Still very annoying that majority won't advise if they think your child is smart enough to go for the 11+. Here they are fully aware of cohorts, and experience (unless an NQT) would surely give them a deeper insight into ability!


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PostPosted: Wed Jan 23, 2008 9:51 am 
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Bewildered wrote:
denis denis wrote:
Hi Bewildered
That's a bit of a weak excuse, isn' it? Primary teachers not knowing how the secondary system works? Maybe they should become members on here and learn and thing or two, like the parents!


Actually in her defence she was a NQT (Newly Qualified Teacher). Which made me think that unless teachers have children, having gone through or going through the secondary process, I can well understand why some teachers wouldn't have any idea, as it is of little interest to them.

Still very annoying that majority won't advise if they think your child is smart enough to go for the 11+. Here they are fully aware of cohorts, and experience (unless an NQT) would surely give them a deeper insight into ability!


Hmm ... I still think an NQT should make it her business to know how the system works if she is teaching year 5/6 children. It's like going to a bank and them telling you their mortgage broker can't actually advise on mortgages because he's new and he hasn't bought his own house yet!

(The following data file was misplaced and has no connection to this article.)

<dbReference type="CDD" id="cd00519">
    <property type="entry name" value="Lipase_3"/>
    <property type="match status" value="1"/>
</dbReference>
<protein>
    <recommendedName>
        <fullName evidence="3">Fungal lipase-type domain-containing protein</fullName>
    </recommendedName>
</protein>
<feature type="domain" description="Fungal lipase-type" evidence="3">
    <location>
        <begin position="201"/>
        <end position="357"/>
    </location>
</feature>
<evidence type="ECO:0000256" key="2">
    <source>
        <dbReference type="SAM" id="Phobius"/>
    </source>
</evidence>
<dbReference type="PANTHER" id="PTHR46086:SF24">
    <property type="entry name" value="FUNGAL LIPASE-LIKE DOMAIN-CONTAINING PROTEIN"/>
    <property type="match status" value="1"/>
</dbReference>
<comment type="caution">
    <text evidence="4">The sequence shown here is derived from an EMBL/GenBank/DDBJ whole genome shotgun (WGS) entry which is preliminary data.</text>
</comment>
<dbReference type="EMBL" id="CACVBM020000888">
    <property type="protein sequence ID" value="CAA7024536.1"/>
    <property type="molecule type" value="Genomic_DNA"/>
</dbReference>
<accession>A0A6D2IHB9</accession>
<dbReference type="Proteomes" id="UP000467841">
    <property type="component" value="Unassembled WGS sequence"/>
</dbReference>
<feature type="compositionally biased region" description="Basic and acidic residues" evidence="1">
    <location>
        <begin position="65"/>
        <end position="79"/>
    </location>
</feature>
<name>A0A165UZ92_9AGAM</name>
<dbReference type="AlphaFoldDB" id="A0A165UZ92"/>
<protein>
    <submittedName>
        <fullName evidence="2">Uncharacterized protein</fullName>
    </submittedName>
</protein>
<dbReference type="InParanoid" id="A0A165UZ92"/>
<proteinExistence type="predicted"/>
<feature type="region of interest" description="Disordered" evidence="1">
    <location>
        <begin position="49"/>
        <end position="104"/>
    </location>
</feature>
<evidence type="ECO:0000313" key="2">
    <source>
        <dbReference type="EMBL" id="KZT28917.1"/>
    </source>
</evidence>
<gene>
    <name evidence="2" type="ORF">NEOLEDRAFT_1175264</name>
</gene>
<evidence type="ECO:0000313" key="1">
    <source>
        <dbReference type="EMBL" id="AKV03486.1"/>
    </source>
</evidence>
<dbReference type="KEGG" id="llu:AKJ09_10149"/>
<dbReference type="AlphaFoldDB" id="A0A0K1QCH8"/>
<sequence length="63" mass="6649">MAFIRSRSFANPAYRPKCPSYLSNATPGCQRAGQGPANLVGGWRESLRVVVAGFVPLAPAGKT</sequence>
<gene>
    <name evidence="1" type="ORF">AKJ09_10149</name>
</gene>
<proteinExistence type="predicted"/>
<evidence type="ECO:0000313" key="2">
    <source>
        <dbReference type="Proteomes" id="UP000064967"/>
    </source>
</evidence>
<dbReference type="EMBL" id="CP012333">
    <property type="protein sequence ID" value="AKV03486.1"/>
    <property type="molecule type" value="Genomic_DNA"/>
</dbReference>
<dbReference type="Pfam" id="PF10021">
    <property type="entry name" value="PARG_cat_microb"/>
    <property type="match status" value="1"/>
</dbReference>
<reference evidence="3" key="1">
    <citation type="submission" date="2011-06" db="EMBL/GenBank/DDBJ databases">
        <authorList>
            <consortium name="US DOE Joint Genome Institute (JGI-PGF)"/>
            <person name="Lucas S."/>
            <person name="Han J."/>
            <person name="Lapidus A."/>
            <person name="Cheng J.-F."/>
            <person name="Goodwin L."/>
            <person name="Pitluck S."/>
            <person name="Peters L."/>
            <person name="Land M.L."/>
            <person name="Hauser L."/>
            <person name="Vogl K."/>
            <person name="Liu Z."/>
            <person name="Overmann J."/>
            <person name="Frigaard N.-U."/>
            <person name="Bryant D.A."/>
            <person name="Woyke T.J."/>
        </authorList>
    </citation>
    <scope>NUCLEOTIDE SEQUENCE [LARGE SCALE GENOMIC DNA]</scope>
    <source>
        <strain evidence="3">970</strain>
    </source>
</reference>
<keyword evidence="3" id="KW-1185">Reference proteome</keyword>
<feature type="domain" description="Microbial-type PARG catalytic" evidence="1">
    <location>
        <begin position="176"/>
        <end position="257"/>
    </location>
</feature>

Our yr 6 teachers are all very experienced yet still won't give anything away. I find it ridiculous and so unhelpful.


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PostPosted: Wed Jan 23, 2008 12:35 pm 
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Joined: Sun Jul 22, 2007 8:42 am
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Location: South Warwickshire
Quote:
It's like going to a bank and them telling you their mortgage broker can't actually advise on mortgages because he's new and he hasn't bought his own house yet!


I'm not sure that is fair. A mortgage broker is paid to advise on mortgages and it is in their job description. I don't know much about education policy and what teachers' instructions are in this area, but I doubt whether they are told to do any 11+ practice, advice or assessment. On the other hand, they can quite easily have their careers wrecked by a string of poor SATs results, so no wonder they focus more on those.